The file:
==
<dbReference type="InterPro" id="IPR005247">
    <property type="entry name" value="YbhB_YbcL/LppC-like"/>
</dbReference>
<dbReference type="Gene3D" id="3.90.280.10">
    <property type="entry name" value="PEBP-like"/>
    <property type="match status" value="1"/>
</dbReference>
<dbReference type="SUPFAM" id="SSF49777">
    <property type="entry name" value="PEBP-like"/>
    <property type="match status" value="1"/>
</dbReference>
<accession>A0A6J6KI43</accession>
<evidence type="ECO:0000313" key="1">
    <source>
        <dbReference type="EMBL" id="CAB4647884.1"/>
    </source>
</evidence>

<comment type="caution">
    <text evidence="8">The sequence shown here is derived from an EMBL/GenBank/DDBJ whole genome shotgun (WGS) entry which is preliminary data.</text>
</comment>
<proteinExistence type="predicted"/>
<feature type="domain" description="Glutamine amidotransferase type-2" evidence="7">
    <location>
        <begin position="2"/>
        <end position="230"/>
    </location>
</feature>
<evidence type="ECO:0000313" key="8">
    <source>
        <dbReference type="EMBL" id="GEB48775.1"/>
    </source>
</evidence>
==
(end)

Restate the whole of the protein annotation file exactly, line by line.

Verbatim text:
<dbReference type="InterPro" id="IPR005247">
    <property type="entry name" value="YbhB_YbcL/LppC-like"/>
</dbReference>
<dbReference type="Gene3D" id="3.90.280.10">
    <property type="entry name" value="PEBP-like"/>
    <property type="match status" value="1"/>
</dbReference>
<dbReference type="SUPFAM" id="SSF49777">
    <property type="entry name" value="PEBP-like"/>
    <property type="match status" value="1"/>
</dbReference>
<accession>A0A6J6KI43</accession>
<evidence type="ECO:0000313" key="1">
    <source>
        <dbReference type="EMBL" id="CAB4647884.1"/>
    </source>
</evidence>

<comment type="caution">
    <text evidence="8">The sequence shown here is derived from an EMBL/GenBank/DDBJ whole genome shotgun (WGS) entry which is preliminary data.</text>
</comment>
<proteinExistence type="predicted"/>
<feature type="domain" description="Glutamine amidotransferase type-2" evidence="7">
    <location>
        <begin position="2"/>
        <end position="230"/>
    </location>
</feature>
<evidence type="ECO:0000313" key="8">
    <source>
        <dbReference type="EMBL" id="GEB48775.1"/>
    </source>
</evidence>